“In 2019, of the 85,688 liver disease deaths among individuals ages 12 and older, 43.1 percent involved alcohol.”
Alcohol abuse also plays a significant role in the need for liver transplants:
“From 2010 to 2016, alcohol-related liver disease was the primary cause of almost 1 in 3 liver transplants in the United States.”
The bottom line is that consuming large quantities of alcohol over a long period of time puts an individual at a significantly increased risk of liver disease.
How to Prevent Liver Disease
Tips for reducing the risk of contracting liver disease and for improving the health of the liver include:
• Abstain from alcohol or drink in moderation.
• Maintain a healthy weight.
• Get vaccinated for Hepatitis A and B, and tested for Hepatitis C.
• Don’t smoke cigarettes.
• Practice safe sex.
• Get regular exercise—to reduce excess fat in the body including in the liver.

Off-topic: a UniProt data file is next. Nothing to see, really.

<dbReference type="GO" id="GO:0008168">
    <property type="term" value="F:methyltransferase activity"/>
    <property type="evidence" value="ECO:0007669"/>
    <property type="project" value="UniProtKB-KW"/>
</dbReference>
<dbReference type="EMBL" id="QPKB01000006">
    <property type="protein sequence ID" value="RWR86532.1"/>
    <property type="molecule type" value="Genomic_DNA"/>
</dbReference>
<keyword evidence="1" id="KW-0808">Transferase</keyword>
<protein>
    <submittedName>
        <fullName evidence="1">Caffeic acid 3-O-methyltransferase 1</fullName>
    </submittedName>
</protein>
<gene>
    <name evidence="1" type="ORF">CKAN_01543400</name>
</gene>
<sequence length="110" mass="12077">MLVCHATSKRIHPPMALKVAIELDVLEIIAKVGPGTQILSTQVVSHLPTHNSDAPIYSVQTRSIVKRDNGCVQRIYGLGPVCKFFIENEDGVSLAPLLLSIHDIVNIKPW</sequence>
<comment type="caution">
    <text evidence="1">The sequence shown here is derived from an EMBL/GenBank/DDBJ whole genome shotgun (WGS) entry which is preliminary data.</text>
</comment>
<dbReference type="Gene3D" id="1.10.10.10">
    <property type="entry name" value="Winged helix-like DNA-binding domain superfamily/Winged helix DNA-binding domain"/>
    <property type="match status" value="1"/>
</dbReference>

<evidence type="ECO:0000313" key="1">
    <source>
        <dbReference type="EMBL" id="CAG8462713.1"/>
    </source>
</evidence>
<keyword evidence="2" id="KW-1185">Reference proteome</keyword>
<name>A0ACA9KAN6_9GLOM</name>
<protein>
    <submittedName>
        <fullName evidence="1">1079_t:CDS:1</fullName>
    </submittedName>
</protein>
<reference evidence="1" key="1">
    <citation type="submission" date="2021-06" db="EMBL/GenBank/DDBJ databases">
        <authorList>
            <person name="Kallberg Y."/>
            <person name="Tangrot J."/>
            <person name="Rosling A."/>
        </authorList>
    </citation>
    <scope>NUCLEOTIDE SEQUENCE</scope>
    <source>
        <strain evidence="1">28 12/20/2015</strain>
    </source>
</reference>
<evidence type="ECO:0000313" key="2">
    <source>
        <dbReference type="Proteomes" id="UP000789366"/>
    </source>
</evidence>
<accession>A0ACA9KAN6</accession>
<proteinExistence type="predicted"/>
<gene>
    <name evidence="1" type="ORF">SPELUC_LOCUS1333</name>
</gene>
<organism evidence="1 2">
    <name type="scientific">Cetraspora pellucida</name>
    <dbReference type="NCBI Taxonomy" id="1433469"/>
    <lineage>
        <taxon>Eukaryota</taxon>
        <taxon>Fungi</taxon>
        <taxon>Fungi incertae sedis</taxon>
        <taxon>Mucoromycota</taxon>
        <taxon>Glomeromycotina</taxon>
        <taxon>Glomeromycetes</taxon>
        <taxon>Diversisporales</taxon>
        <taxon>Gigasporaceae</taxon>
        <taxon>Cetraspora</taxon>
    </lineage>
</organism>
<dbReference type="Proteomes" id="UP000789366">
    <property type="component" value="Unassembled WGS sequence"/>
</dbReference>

• Enjoy a healthy diet—by limiting refined sugars and carbohydrates; and including plenty of fresh vegetables, fruits, proteins, whole grains, and healthy fats/oils (coconut, extra virgin olive, avocado, butter/ghee).
• Protect your skin with long sleeves, gloves, hats, and masks—when applying insecticides or other toxic chemicals.
• Use medications wisely—some of which may stress the liver.
• Have regular medical checkups—and consult with your doctor before mixing herbal supplements with prescription or nonprescription drugs.
Treatment for Alcohol Abuse
To recover from an alcohol use disorder, it’s wise to enter a drug and alcohol detox and rehab program.
• Medically assisted detox
• Individual and group therapy
• 12-step meetings
• Skill development counseling
• Support for cultivating healthy habits and self-care routines
Begin Your Healing Journey
It’s possible to prevent or reverse liver disease and to recover from an alcohol use disorder. To begin this healing journey—or ask any questions you may have—feel free to contact us today.
The compassionate staff and skilled medical professionals at New Method Wellness can provide all the support that is needed to regain physical, mental, and emotional wellbeing.